Freedom in the World 2016 - Ireland
|Publication Date||1 August 2016|
|Cite as||Freedom House, Freedom in the World 2016 - Ireland, 1 August 2016, available at: http://www.refworld.org/docid/57a1b93715.html [accessed 16 December 2017]|
|Disclaimer||This is not a UNHCR publication. UNHCR is not responsible for, nor does it necessarily endorse, its content. Any views expressed are solely those of the author or publisher and do not necessarily reflect those of UNHCR, the United Nations or its Member States.|
Freedom Status: Free
Aggregate Score: 96
Freedom Rating: 1.0
Political Rights: 1
Civil Liberties: 1
Press Freedom Status: Free
Net Freedom Status: N/A
The government agreed in 2015 to only 4 of the 38 recommendations made the previous year by Ireland's first Constitutional Convention, a body of citizens and political representatives tasked with debating and proposing changes to the country's constitution. A referendum on two of the recommendations took place in May: marriage equality for same-sex couples, which was endorsed, and lowering the minimum age for presidential candidates from 35 to 21 years, which was rejected. The government has also promised a referendum on the recommendation to remove the offense of blasphemy from the constitution, and has committed to establishing an electoral commission.
Sinn Féin's strong performance in both European Parliament (EP) and local elections in 2014 fueled speculation that the party was gaining momentum ahead of general elections scheduled for 2016, although a September 2015 poll showed a dip in its support.
POLITICAL RIGHTS AND CIVIL LIBERTIES
Political Rights: 39 / 40
A. Electoral Process: 12 / 12
The parliament (Oireachtas) in Ireland consists of a lower house (the Dáil), whose 166 members are elected by proportional representation for five-year terms, and an upper house (the Seanad, or Senate) with 60 members, 11 appointed and 49 elected by various interest groups. The Senate is mainly a consultative body, with members serving five-year terms. The prime minister, or taoiseach, is chosen by the parliament. The president, whose functions are largely ceremonial, is directly elected for a seven-year term. Elections in Ireland are free and fair.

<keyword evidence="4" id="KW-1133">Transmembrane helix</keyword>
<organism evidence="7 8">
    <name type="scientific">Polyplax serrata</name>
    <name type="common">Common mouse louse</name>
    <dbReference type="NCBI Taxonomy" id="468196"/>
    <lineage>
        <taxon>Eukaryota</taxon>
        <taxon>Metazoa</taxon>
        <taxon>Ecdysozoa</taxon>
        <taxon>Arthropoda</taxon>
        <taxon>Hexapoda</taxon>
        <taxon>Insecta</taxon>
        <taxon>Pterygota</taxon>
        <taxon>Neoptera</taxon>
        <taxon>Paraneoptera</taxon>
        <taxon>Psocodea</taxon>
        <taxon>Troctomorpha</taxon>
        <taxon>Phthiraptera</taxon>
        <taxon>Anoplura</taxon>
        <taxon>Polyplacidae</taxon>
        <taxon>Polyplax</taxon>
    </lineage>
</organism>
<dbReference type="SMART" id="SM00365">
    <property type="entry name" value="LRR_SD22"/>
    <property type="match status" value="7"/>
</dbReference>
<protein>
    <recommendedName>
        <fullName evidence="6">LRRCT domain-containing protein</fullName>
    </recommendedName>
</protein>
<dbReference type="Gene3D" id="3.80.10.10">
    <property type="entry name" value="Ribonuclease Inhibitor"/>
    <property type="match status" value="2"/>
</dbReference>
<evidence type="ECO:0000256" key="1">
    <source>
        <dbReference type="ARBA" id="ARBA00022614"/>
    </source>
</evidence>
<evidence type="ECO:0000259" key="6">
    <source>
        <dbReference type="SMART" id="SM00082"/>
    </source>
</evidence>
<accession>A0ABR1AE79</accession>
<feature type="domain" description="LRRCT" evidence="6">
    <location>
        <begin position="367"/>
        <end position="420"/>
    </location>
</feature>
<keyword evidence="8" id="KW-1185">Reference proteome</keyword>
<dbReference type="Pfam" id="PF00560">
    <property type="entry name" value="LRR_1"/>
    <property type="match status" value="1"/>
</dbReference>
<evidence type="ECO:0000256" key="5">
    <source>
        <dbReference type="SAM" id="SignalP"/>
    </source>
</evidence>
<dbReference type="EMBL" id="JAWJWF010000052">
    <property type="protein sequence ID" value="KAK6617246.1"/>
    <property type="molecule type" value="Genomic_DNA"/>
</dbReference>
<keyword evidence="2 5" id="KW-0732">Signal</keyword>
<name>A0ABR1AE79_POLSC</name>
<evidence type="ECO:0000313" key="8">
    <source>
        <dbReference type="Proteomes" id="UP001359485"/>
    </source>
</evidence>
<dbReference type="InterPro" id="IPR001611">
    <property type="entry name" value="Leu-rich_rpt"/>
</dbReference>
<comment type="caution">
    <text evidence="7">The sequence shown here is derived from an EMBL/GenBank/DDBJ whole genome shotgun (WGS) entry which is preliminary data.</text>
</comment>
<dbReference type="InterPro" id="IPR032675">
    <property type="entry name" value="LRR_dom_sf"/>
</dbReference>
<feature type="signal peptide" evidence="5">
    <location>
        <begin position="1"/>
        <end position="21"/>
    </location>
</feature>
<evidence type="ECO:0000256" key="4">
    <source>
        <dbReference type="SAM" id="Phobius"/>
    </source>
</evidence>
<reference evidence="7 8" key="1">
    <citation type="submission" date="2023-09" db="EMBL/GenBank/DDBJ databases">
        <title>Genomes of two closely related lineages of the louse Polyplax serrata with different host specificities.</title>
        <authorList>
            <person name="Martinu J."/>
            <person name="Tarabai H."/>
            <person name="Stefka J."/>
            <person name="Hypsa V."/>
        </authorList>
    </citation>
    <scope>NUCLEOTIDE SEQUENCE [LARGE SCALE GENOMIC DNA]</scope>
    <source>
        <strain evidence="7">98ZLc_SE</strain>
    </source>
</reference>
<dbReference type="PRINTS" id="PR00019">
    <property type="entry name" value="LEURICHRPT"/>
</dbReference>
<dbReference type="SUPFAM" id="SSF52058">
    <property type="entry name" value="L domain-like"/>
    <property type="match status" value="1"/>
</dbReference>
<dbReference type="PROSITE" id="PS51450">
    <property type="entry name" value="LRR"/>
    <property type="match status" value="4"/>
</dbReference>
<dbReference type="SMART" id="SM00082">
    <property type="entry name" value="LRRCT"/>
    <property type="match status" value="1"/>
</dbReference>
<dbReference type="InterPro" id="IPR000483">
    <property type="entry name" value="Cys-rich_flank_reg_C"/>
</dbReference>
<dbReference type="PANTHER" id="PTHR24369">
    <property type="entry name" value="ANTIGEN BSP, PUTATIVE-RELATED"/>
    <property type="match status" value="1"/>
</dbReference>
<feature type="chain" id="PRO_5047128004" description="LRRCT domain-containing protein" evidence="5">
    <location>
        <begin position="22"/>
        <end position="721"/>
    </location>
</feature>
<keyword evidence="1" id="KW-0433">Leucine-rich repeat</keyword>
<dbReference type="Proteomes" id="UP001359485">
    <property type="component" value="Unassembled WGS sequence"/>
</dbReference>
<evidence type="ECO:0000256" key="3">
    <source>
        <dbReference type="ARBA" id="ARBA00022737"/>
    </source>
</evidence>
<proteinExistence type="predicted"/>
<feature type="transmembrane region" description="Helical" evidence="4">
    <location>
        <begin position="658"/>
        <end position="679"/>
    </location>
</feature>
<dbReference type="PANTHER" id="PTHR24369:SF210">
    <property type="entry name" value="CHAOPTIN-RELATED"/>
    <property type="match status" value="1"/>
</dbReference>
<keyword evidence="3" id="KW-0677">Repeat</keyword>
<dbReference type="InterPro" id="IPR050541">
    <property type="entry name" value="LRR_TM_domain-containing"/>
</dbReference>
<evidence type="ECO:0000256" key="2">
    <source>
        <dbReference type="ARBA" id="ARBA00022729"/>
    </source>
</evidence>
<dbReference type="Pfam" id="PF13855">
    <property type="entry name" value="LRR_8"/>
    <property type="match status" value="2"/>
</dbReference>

The most recent parliamentary elections took place in 2011. The Fine Gael party won 76 seats in the lower house and, lacking a majority, entered into a coalition with the Labour Party, which took 37 seats. The Fianna Fáil party captured only 20 seats. Sinn Féin won 14 seats, while independents and two smaller parties took the remainder. The Green Party failed to capture seats. Enda Kenny of Fine Gael was elected prime minister.
Following the Constitutional Convention's 2014 recommendations concerning the electoral process, the government committed to establishing an electoral commission after the next elections, but abandoned plans to hold a referendum on the recommendation to lower the voting age to 16. The government did not endorse recommendations to provide the Irish diaspora with greater voting rights or to adjust Dáil electoral procedures.
In EP elections held in May 2014, Fine Gael won four seats, while Sinn Féin followed with three, Fianna Fáil took one, and independents captured the remaining three. In local elections held on the same day, Sinn Féin won 159 of 949 contested seats, a gain of 105 seats since 2009. That put the party in third place behind Fianna Fáil and Fine Gael, which remained the leading parties at the local level, while Labour came in fourth, sustaining heavy losses.
B. Political Pluralism and Participation: 16 / 16
Ireland's two main parties – Fianna Fáil and Fine Gael – do not differ widely in ideology but represent the successors of opposing sides in the nation's 1922-23 civil war. Other key parties include the Labour Party, Sinn Féin, and the Green Party.
Fianna Fáil dominated politics after Ireland became independent, holding power for 61 out of 79 years before it was ousted in 2011 due to corruption scandals and mismanagement of the 2008 economic crisis. With two-thirds of the seats, Enda Kenny's Fine Gael-Labour coalition held the largest parliamentary majority in Ireland's history. A September 2015 poll showed a jump in support for Fine Gael and Labour and a decline for Sinn Féin.
Ethnic and other minorities are free to participate in politics, though a 2014 University College Dublin report found that political parties were putting less effort into attracting immigrant candidates than in previous election cycles.